- Genre: Sci-fi fantasy
- Running Time: 97 minutes
Rated R: For language
With: Sam Rockwell, Kevin Spacey
"The Piano" is as peculiar and haunting as any film I've seen.
It tells a story of love and fierce pride, and places it on a bleak New Zealand coast where people live rudely in the rain and mud, struggling to maintain the appearance of the European society they've left behind. It is a story of shyness, repression and loneliness; of a woman who will not speak and a man who cannot listen, and of a willful little girl who causes mischief and pretends she didn't mean to.
The film opens with the arrival of a 30ish woman named Ada (Holly Hunter) and her young daughter, Flora (Anna Paquin), on a stormy gray beach. They have been rowed ashore, along with Ada's piano, to meet a local bachelor named Stewart (Sam Neill), who has arranged to marry her. "I have not spoken since I was 6 years old," Ada's voice tells us on the soundtrack. "Nobody knows why, least of all myself. This is not the sound of my voice; it is the sound of my mind." Ada communicates with the world through her piano, and through sign language, which is interpreted by her daughter. Stewart and his laborers, local Maori tribesmen, take one look at the piano crate and decide it is too much trouble to carry inland to the house, and so it stays there, on the beach, in the wind and rain. It says something that Stewart cares so little for his new bride that he does not want her to have the piano she has brought all the way from Scotland - even though it is her means of communication. He does not mind quiet women, is one way he puts it.
Ada and Flora settle in. No intimacy grows between Ada and her new husband. One day she goes down to the beach to play the piano, and the music is heard by Baines (Harvey Keitel), a roughhewn neighbor who has affected Maori tattoos on his face. He is a former whaler who lives alone, and he likes the music of the piano - so much that he trades Stewart land for the piano.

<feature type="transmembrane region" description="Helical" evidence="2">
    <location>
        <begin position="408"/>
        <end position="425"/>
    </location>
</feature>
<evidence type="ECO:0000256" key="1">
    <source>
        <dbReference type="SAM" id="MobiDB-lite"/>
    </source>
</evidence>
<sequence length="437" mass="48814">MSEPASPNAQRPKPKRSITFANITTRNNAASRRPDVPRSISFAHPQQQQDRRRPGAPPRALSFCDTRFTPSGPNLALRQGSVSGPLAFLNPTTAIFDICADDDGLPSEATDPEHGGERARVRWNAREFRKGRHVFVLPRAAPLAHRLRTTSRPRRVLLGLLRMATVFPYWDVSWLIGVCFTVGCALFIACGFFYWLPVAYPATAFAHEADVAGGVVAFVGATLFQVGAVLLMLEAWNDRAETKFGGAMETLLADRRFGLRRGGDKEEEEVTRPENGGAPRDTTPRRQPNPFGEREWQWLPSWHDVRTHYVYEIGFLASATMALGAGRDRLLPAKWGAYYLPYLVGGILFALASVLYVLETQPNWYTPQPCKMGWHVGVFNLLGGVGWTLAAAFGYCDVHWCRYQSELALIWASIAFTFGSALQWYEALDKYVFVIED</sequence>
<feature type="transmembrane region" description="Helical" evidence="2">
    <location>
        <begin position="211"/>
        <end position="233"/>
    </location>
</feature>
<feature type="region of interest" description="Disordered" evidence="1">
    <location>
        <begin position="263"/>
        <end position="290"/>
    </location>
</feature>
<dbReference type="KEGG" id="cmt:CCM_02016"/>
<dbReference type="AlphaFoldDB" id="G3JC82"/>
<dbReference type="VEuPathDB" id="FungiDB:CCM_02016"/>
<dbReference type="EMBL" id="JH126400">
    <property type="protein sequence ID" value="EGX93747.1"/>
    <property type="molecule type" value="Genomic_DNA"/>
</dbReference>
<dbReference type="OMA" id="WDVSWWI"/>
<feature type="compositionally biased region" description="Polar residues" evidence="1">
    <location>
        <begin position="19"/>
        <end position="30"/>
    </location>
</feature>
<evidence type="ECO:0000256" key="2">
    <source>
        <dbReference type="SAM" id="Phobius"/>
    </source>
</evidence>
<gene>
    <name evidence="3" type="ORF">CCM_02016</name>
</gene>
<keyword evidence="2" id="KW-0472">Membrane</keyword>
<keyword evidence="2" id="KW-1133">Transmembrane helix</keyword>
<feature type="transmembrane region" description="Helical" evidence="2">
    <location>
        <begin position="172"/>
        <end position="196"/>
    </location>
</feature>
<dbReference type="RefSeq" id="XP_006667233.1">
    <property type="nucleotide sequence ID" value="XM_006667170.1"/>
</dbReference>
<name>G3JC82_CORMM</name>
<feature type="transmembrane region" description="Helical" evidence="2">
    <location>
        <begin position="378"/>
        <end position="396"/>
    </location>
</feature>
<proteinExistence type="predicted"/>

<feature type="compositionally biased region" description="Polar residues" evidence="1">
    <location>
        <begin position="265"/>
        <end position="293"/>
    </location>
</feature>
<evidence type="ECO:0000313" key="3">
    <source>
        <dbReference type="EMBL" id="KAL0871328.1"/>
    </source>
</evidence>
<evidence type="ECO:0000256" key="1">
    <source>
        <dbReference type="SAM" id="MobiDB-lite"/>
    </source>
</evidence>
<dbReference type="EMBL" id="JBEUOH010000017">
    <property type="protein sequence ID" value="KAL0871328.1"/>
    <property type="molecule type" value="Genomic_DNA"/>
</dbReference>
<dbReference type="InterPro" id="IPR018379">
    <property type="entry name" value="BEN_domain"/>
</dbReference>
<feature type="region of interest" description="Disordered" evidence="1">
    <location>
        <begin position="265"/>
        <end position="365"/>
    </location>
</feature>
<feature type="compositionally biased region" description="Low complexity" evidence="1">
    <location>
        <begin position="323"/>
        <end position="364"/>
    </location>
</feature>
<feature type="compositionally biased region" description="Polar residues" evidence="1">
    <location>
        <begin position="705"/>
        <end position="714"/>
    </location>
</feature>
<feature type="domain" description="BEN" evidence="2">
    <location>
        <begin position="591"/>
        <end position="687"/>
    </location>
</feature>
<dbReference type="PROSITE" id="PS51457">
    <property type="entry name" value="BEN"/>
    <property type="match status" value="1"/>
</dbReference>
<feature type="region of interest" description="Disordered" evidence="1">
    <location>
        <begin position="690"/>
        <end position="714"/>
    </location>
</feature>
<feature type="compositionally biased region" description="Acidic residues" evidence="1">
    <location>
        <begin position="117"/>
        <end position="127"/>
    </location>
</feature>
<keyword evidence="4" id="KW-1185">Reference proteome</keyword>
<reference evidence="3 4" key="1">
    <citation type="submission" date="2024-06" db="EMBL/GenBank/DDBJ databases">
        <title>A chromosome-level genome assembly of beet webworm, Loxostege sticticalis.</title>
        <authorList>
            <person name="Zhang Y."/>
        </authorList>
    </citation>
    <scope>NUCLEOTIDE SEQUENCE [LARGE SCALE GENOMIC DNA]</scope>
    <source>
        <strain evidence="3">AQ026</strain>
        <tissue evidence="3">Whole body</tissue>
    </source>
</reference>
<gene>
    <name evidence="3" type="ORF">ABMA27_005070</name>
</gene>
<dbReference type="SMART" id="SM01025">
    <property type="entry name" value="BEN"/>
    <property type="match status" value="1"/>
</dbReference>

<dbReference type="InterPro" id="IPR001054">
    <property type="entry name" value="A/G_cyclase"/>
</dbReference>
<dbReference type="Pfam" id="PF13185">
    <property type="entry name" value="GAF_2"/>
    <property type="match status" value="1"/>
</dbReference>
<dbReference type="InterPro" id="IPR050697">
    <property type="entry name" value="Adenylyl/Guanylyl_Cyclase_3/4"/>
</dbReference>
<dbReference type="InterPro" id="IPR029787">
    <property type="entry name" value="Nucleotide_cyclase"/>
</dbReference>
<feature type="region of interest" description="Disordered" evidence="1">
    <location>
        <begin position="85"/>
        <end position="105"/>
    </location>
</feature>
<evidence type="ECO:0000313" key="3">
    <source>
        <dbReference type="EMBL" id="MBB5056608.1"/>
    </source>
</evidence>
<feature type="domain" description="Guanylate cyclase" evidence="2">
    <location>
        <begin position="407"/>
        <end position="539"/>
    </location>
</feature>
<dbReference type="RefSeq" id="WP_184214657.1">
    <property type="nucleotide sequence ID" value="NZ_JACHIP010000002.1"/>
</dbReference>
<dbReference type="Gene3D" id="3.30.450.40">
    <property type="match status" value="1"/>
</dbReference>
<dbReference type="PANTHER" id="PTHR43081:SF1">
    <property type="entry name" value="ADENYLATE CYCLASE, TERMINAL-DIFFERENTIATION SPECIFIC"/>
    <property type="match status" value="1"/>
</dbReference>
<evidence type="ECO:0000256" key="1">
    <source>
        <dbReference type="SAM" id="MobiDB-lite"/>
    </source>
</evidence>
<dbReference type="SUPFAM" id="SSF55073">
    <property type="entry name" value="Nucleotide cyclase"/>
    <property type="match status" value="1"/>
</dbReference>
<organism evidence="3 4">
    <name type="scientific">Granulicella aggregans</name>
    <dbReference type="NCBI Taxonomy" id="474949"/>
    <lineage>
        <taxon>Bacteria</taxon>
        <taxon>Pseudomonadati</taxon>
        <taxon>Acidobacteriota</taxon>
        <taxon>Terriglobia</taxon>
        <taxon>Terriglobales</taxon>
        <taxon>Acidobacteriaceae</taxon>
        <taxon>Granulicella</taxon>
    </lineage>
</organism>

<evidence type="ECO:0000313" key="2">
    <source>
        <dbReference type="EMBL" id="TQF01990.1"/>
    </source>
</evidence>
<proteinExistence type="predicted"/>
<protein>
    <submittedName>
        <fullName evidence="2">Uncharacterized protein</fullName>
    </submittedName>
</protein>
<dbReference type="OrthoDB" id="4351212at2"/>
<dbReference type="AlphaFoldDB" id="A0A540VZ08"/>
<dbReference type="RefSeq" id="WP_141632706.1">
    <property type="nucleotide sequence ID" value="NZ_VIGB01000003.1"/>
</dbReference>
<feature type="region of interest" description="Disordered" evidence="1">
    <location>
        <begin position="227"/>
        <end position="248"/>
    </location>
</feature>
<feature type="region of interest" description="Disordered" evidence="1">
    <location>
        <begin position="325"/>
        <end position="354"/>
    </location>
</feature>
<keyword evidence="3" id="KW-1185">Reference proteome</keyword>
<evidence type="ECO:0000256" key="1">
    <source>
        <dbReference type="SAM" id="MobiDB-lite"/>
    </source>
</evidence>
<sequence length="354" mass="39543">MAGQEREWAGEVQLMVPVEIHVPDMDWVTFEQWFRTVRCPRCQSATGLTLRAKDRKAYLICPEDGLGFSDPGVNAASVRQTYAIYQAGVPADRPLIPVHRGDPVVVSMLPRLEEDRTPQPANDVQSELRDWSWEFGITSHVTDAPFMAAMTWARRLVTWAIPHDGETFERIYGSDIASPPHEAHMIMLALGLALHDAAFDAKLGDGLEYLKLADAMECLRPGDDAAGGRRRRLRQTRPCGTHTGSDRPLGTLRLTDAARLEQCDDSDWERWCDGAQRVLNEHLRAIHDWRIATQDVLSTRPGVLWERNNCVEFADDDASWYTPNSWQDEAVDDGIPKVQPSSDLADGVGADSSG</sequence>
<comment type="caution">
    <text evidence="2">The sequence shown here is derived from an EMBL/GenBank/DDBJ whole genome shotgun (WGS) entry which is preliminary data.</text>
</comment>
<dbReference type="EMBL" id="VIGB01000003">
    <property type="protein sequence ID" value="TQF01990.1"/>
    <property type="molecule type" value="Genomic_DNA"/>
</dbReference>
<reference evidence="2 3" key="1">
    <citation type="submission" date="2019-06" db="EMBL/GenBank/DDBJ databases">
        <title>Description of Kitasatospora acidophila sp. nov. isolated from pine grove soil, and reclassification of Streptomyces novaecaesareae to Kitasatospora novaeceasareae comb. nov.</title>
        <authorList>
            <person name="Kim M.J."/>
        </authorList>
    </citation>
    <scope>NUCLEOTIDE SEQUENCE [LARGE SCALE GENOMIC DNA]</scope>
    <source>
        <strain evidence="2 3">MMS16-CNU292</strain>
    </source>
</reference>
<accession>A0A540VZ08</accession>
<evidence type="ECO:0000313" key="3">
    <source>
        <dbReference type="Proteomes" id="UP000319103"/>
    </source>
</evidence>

"That is MY piano - MINE!!" Ada scribbles on a note she hands to Stewart. He explains that they all make sacrifices and she must learn to, as well. Baines invites her over to play, and thus begins his singleminded seduction, as he offers to trade her the piano for intimacy. There are 88 keys. He'll give her one for taking off her jacket. Five for raising her skirt.
Jane Campion, who wrote and directed "The Piano," does not handle this situation as a man might. She understands better the eroticism of slowness and restraint, and the power that Ada gains by pretending to care nothing for Baines. The outcome of her story is much more subtle and surprising than Baines' crude original offer might predict.
Campion has never made an uninteresting or unchallenging film (her credits include "Sweetie," about a family ruled by a self-destructive sister, and "An Angel at My Table" (the autobiography of writer Janet Frame, wrongly confined for schizophrenia). Her original screenplay for "The Piano" has elements of the Gothic in it, of that Victorian sensibility that masks eroticism with fear, mystery and exotic places. It also gives us a heroine who is a genuine piece of work; Ada is not a victim here, but a woman who reads a situation and responds to it.
The performances are as original as the characters. Hunter's Ada is pale, grim and hatchetfaced at first, although she is capable of warming.
Keitel's Baines is not what he first seems, but has unexpected reserves of tenderness and imagination. Neill's taciturn husband conceals a universe of fear and sadness behind his clouded eyes. And the performance by Paquin, as the daughter, is one of the most extraordinary examples of a child's acting in movie history. She probably has more lines than anyone else in the film, and is as complex, too - able to invent lies without stopping for a breath, and filled with enough anger of her own that she tattles just to see what will happen.
Stuart Dryburgh's cinematography is not simply suited to the story, but enhances it. Look at his cold grays and browns as he paints the desolate coast, and then the warm interiors that glow when they are finally needed. And if you are oddly affected by a key shot just before the end (I will not reveal it), reflect on his strategy of shooting and printing it, not in real time, but by filming at quarter-time and then printing each frame four times, so that the movement takes on a fated, dreamlike quality.
"The Piano" is a movie people have been talking about ever since it first played at Cannes, last May, and shared the grand prix.
It is one of those rare movies that is not just about a story, or some characters, but about a whole universe of feeling - of how people can be shut off from each other, lonely and afraid, about how help can come from unexpected sources, and about how you'll never know if you never ask.
The new 1994 edition of Roger Ebert's Video Companion is now in bookstores.